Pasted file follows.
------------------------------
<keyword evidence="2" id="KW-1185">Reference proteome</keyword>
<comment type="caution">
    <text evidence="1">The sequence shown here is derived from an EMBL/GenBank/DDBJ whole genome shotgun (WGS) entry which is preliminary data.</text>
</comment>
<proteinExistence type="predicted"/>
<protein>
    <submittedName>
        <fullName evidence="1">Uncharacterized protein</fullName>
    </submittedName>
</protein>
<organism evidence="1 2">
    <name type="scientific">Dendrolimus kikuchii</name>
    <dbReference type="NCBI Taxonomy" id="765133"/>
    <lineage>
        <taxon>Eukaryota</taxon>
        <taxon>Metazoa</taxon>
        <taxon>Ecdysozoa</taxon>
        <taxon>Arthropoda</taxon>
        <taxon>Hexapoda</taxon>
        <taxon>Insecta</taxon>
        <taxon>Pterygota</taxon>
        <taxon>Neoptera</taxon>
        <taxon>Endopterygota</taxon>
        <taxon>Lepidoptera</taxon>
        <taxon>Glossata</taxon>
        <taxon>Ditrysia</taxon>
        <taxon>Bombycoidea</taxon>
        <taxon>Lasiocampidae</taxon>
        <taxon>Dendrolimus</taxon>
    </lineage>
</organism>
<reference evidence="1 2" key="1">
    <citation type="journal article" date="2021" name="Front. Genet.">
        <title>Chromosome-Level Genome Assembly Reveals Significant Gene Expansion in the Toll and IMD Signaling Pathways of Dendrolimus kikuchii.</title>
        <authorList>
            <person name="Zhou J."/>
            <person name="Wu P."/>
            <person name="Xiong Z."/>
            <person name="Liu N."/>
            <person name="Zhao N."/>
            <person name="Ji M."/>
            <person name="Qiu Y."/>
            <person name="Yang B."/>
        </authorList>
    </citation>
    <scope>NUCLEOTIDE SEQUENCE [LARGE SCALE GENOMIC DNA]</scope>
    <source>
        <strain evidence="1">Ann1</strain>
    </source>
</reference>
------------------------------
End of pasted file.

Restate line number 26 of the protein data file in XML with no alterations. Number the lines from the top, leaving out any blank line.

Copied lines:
        <taxon>Ditrysia</taxon>